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Sanofi & Regeneron’s Praluent cholesterol treatment smashes Phase III target

Published on 30/08/16 at 09:02am

Sanofi and Regeneron have announced that their Praluent injection generated positive Phase III results investigating patients with an inherited form of high cholesterol known as heterozygous familial hypercholesterolemia (HeFH).

The trial, named ODYSSEY ESCAPE, demonstrated that adding Praluent to existing therapy reduced LDL cholesterol by approximately 50% from baseline (compared to 2% increase for placebo) and significantly reduced the need for apheresis treatment by 75% compared to placebo.

Apheresis is an invasive, time-consuming and expensive procedure where bad (LDL) cholesterol is removed from the blood, and is usually reserved for high-risk patients with very high cholesterol unable to achieve their cholesterol-lowering goals on any other therapy. Treatment may cost up to $100,000, and there are only around 60 apheresis centres in the US.

Despite being treated with apheresis and entering the trial with very high LDL cholesterol levels, 63% of patients treated with Praluent no longer required apheresis therapy after six weeks. At this same time point, the average LDL cholesterol level among the Praluent-treated group was 2.3 mmol/L (90 mg/dL), compared to 4.8 mmol/L (185 mg/dL) in the placebo group. 93% of patients experienced at least a 50% reduction in apheresis procedures.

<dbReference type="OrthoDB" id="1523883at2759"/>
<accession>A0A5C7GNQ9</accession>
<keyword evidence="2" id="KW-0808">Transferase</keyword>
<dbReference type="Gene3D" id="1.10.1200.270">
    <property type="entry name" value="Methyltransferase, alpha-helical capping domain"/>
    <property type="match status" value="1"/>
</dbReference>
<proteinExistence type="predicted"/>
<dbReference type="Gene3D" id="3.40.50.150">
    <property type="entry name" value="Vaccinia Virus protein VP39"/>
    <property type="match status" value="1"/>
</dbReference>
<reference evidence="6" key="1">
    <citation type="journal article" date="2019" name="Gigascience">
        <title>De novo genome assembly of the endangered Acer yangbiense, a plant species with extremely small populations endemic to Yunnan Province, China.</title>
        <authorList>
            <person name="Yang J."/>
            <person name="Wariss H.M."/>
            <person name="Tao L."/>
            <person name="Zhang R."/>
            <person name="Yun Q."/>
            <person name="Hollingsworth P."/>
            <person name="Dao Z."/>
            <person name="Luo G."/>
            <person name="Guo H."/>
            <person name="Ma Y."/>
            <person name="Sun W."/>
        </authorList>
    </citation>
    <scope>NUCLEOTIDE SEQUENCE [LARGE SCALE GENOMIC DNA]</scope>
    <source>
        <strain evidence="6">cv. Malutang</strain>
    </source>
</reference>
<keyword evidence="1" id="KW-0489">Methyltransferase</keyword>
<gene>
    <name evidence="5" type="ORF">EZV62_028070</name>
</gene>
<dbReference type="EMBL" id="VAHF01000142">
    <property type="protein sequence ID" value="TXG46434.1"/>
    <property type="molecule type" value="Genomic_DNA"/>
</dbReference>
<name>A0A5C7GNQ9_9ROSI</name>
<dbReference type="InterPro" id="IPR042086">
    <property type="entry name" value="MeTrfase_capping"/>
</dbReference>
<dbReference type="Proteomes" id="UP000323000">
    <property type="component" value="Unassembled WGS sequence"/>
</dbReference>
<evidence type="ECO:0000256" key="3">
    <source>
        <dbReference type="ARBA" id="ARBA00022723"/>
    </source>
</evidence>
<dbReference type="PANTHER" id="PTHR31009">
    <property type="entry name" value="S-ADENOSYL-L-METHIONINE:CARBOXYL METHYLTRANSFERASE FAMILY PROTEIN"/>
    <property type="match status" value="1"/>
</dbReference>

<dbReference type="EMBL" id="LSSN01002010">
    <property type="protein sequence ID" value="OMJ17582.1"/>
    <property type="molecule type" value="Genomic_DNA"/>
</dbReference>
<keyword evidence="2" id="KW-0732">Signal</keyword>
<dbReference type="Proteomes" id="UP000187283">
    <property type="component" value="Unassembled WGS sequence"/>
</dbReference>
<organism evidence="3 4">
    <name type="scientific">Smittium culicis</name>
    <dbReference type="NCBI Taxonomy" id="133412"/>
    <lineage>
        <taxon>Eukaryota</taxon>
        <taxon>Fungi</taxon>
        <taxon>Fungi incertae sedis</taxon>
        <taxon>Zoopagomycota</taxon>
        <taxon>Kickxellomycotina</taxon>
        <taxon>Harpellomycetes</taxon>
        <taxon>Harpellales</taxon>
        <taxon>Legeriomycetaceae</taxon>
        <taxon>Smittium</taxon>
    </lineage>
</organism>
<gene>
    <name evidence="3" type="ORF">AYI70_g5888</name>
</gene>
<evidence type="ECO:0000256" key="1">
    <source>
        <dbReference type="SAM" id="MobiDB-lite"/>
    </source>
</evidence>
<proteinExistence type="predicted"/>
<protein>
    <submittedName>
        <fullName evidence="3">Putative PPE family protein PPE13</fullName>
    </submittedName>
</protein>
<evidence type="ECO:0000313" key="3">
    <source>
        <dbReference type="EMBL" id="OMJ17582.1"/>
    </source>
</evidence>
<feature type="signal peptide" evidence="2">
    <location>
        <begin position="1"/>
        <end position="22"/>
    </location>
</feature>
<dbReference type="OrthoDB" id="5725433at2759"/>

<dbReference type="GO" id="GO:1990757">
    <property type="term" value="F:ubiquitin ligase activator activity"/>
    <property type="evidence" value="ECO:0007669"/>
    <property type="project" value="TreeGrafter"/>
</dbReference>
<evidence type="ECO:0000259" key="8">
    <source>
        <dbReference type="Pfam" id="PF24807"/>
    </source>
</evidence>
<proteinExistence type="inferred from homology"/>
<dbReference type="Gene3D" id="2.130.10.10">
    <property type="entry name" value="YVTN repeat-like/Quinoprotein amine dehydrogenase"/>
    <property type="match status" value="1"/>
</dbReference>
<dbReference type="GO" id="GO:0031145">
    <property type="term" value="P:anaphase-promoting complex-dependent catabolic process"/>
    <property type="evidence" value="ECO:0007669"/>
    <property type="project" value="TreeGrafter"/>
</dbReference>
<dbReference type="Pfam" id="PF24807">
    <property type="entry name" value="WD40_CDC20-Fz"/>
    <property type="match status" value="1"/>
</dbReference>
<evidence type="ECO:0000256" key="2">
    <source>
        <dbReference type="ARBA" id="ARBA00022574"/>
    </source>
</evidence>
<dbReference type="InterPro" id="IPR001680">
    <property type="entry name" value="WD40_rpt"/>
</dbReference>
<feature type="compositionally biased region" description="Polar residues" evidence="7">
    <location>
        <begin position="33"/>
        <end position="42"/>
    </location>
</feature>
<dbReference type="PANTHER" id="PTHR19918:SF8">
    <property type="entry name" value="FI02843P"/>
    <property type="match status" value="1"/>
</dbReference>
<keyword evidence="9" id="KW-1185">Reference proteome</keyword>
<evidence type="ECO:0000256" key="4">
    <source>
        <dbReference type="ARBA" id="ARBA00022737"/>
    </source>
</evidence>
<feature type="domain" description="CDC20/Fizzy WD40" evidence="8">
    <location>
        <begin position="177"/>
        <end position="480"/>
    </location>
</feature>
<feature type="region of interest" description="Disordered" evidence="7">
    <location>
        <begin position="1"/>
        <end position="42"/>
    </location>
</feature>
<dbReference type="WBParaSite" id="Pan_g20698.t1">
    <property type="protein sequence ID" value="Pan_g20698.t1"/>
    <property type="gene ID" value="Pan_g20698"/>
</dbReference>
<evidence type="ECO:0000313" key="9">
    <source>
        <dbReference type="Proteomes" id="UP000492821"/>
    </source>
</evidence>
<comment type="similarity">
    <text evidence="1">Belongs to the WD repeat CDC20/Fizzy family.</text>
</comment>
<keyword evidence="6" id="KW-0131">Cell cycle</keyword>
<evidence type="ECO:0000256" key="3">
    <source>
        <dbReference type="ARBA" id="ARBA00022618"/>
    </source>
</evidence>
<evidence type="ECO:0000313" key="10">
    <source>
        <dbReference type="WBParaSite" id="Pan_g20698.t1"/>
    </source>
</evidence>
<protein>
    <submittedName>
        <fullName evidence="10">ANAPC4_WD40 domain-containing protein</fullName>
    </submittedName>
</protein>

"Findings from ODYSSEY ESCAPE suggest a role for Praluent in the overall management of patients with HeFH undergoing regular apheresis therapy, with the potential to reduce the need for burdensome apheresis treatments," commented Patrick M Moriarty, director of the Department of Internal Medicine at the Atherosclerosis and Lipoprotein Apheresis Center, University of Kansas Medical Center. "This is a significant development in the continued investigation of this drug in HeFH patients, because it is the first clinical trial to demonstrate that Praluent reduced the frequency of apheresis therapy."

Praluent inhibits the binding of PCSK9 (proprotein convertase subtilisin/kexin type 9) to the LDL receptor and thereby increases the number of available LDL receptors on the surface of liver cells, which results in lower LDL cholesterol levels in the blood. The drug also claims to be the only PCSK9 inhibitor available in two dosages with two levels of efficacy (75 mg and 150 mg), allowing physicians to select the dose based on a patient's LDL cholesterol lowering needs.

Matt Fellows

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